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Spring/Summer 2011

Surgeon to the Region

Michael Zenilman knows that networking is the future of medicine.

By: Neil A. Grauer
Date: May 20, 2011

Michael Zenilman
Zenilman, who served on the “front lines” of Hopkins Medicine's expansion in the 1990s, has now been tapped to serve as regional director of surgery.
photo by Keith Weller

When Michael Zenilman originally was on the Hopkins surgery faculty from 1991 to 1994, he witnessed the beginnings of what since has become Hopkins Medicine’s evolution into a regional health care network. “I remember very well being on the front lines of this local expansion,” says Zenilman, who had been an assistant professor of surgery at Johns Hopkins Bayview and was the first surgeon to see patients at Hopkins’ suburban Odenton center when it opened.

Hopkins now has 26 outpatient sites throughout Maryland; plus three new affiliated hospitals—Suburban Hospital in Bethesda, Md.; Sibley Memorial Hospital in Washington, D.C.; and All Children’s Hospital in St. Petersburg, Fla. “Health care systems are the future of medicine,” says Zenilman, who became Johns Hopkins Medicine’s first vice chair and regional director of surgery on January 1.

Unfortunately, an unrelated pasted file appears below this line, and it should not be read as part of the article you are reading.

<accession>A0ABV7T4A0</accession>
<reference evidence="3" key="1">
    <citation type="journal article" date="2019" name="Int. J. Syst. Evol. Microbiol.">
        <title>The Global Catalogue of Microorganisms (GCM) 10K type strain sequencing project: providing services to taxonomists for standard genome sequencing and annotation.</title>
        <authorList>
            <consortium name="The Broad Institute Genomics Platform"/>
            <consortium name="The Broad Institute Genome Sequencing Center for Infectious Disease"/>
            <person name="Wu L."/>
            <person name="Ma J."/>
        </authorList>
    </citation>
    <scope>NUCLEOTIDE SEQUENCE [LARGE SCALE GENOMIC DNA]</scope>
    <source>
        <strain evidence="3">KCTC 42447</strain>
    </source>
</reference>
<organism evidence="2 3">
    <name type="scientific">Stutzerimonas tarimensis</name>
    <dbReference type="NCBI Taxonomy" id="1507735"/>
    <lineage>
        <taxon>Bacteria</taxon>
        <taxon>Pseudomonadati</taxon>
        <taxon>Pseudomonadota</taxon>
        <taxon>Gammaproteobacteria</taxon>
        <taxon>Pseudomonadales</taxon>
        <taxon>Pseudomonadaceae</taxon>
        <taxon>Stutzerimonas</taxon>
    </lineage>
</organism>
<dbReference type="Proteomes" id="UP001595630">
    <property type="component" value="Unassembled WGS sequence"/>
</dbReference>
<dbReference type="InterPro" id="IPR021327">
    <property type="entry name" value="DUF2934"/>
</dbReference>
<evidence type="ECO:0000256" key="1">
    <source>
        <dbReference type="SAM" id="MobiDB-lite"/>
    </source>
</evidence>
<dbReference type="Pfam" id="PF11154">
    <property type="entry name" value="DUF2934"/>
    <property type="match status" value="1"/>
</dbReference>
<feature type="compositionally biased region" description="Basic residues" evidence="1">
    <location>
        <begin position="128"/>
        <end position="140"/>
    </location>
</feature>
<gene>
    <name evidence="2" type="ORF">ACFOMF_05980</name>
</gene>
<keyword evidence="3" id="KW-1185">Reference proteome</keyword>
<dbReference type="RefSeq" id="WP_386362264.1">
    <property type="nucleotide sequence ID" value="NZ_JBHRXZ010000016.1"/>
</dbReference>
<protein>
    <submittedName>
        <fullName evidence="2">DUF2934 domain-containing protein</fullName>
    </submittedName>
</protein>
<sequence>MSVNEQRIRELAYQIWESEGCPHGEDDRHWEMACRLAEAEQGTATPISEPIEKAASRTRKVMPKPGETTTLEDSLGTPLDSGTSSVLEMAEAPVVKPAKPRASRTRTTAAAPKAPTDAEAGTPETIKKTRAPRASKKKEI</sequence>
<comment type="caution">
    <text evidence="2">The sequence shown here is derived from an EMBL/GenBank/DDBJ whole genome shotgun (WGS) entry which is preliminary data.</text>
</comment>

Zenilman, who until recently served as chairman of the Department of Surgery at the State University of New York (SUNY) Downstate Medical Center in Brooklyn, will be responsible for overseeing surgery services delivered at both Hopkins Medicine’s community hospitals and its ambulatory locations. He will work with leaders at the hospitals to develop a truly regional health care delivery system, ensuring that surgical standards of safety, quality, and service at each location are in line with the best practices in the field. In addition, Zenilman, a gastrointestinal surgeon and a specialist in geriatric surgery, will operate a clinical practice at Suburban Hospital.   

Zenilman earned his medical degree from SUNY Downstate and completed his residency and a fellowship in gastrointestinal surgery at Washington University School of Medicine’s Barnes Hospital. During his initial faculty appointment at Hopkins, he received an American College of Surgeon’s Faculty Fellowship and was the principal investigator of an NIH-funded study on pancreatic regeneration. He later was on the faculty of Albert Einstein College of Medicine and Montefiore Medical Center before returning to SUNY in 2001. The author of more than 80 peer-reviewed articles, he recently published the second edition of a textbook, Principles and Practices of Geriatric Surgery.

“I am very excited to return to Johns Hopkins Medicine to help implement a novel approach to health care, coordinating high-quality surgical care while maintaining each hospital’s identity and critical role in the community,” he says. Neil A. Grauer